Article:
While you play Tekken 7, you earn coins that can be spent on customizing your character. There are also special days and events that will reward you with additional coins simply by logging on, so it pays to be connected online, even if you don’t intend to use the online features.
You’ll earn this currency by playing all modes, but the Treasure Battles, found in the Offline menu, are the best way to earn them quickly. The fights reward you with a treasure chest filled with random coins and items, and the more you fight the rarer the chest. You also earn coins simply by fighting, so it doubles the results.
Once you have some coins saved up you can access the Customization menu and start changing each character’s appearance. They all have several custom items, and each purchase will cost you. The variations are nearly endless, so experiment and start creating your own look for each fighter. Once you have a customized character you can access that look by selecting the player’s outfit at the selection screen.
You can also earn special rewards to be used for customization by competing and doing well in tournaments, but this is obviously much tougher.
General Tekken 7 Tips and Tricks for Beginners
- Throws can be broken in a variety of ways. If an opponent begins to grab you, try punching out of it. You may need a specific counter move, but start off with the basics.
- Juggles are an easy way to score a lot of combos, and in the right hands can lead to devastating damage. Learn how to hit characters into the air and have a fast combo ready when they are airborne.
- You can strike high, medium, and low – which means if you want to block, you may need to choose where the strike is coming from.
- Tap up or down twice on the D-pad and hold it and you will sidewalk. Thsi si a great way to throw off button mashers, but eventually they will catch you.
- Jump attacks are generally not very effective, and they leave you vulnerable if blocked.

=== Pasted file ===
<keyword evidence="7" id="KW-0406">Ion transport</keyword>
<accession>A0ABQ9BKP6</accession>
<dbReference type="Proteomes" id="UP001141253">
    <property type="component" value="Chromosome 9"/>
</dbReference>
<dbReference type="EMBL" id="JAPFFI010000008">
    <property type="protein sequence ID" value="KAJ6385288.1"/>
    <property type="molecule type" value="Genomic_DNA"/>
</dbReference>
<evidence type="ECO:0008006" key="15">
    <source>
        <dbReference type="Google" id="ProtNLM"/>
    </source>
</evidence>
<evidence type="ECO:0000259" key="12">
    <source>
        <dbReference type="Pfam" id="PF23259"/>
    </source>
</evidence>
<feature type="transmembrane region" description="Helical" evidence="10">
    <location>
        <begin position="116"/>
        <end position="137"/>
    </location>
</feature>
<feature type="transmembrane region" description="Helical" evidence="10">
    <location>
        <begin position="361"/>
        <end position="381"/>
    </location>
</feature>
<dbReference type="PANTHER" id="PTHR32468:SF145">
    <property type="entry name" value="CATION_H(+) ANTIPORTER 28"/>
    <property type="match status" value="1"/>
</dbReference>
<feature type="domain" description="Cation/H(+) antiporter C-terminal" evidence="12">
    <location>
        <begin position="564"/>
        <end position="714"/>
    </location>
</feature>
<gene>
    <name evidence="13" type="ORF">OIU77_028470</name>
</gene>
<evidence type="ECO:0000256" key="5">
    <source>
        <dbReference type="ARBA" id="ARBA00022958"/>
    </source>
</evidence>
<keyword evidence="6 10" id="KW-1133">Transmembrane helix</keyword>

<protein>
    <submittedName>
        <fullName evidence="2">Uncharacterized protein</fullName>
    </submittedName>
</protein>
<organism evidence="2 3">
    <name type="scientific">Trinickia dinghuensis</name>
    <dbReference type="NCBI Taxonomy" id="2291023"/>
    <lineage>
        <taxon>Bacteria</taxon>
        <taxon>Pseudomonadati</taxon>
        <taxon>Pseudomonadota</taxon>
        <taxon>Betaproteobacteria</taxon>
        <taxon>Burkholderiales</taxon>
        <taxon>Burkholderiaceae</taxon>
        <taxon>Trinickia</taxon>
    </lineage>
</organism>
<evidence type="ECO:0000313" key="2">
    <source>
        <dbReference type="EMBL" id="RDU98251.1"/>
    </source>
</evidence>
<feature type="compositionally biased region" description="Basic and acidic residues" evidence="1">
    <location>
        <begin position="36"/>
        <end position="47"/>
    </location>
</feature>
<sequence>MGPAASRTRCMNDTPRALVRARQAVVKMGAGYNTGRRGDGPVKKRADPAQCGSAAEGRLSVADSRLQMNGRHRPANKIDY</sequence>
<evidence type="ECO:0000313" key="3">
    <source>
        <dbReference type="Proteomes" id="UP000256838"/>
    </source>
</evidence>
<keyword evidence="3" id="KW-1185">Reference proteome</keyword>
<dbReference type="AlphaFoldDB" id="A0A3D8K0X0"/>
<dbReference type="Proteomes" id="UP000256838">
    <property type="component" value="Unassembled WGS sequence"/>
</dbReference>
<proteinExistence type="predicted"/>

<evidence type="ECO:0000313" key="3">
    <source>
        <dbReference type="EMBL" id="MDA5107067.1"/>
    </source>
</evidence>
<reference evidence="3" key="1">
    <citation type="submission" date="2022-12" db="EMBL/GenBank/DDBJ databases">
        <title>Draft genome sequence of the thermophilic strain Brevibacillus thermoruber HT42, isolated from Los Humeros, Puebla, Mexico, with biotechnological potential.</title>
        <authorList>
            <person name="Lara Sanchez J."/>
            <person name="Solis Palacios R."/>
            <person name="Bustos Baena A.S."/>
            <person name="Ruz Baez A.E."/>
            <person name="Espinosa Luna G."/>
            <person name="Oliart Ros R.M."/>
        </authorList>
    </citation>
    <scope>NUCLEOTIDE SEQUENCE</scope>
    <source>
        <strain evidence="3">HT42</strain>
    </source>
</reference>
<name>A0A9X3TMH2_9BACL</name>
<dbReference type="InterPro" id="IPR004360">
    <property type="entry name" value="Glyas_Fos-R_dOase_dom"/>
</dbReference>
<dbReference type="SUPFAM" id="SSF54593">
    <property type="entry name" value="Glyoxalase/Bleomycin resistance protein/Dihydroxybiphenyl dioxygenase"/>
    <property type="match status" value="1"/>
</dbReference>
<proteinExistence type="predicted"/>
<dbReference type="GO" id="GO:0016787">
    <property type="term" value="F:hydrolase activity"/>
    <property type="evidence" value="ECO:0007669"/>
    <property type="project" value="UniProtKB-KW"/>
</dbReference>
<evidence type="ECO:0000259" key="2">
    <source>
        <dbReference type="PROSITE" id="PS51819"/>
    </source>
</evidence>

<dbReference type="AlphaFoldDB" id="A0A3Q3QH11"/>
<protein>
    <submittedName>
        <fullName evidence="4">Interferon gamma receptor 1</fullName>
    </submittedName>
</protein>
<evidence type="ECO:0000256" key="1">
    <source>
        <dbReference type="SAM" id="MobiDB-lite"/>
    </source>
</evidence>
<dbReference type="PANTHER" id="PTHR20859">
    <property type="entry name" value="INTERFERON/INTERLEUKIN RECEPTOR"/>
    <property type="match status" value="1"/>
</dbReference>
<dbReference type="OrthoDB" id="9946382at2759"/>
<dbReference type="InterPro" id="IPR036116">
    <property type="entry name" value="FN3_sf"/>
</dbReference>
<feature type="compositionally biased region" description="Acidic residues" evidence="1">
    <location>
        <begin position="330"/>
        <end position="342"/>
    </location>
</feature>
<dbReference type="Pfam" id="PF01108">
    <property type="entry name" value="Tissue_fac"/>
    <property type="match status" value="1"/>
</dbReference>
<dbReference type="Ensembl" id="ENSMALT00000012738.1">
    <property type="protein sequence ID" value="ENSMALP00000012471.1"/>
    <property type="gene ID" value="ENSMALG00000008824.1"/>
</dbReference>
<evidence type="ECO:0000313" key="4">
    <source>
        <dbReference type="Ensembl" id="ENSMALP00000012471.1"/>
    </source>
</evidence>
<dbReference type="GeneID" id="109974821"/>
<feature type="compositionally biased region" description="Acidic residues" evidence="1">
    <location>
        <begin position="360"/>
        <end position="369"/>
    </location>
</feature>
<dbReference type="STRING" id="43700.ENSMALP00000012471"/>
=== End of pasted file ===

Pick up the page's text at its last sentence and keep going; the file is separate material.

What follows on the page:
- Every character can beat every other character – start off with someone you like playing with, and go from there.
- The first move of the match is often the most important, especially when playing real people (as opposed to the CPU). Some will always try to attack – which can lead to early domination – while some will block, leaving them in a position to control the fight’s tempo. Tekken is as much about tactics as anything, and this is the first decision you need to make in each fight.
- If you are getting knocked down, immediately hit up or down repeatedly to roll out of the way of an incoming follow up attack.
- In Tekken 7, each character has a powerful rage art and rage drive attacks. It takes time to pull off, but it’s worth learning each character’s move. When you launch it, you’ll glow blue – be warned though, it can be disrupted with an attack fairly easily.
- Low attacks are a common practice, especially among newer players. It’s an effective way to disrupt a high or medium combo, but it can be annoying. Low attacks can be countered by tapping down-forward. If done properly, it will grab the opponent and toss them down.
- If you can’t hit the buttons as quickly as your opponents, try holding the controller in a different way with two fingers on the buttons.
- You can map the button configuration to your preference, including using the shoulder buttons for specific button combinations.
- If you really like the game, consider investing in a fight stick. Be warned, they aren’t cheap.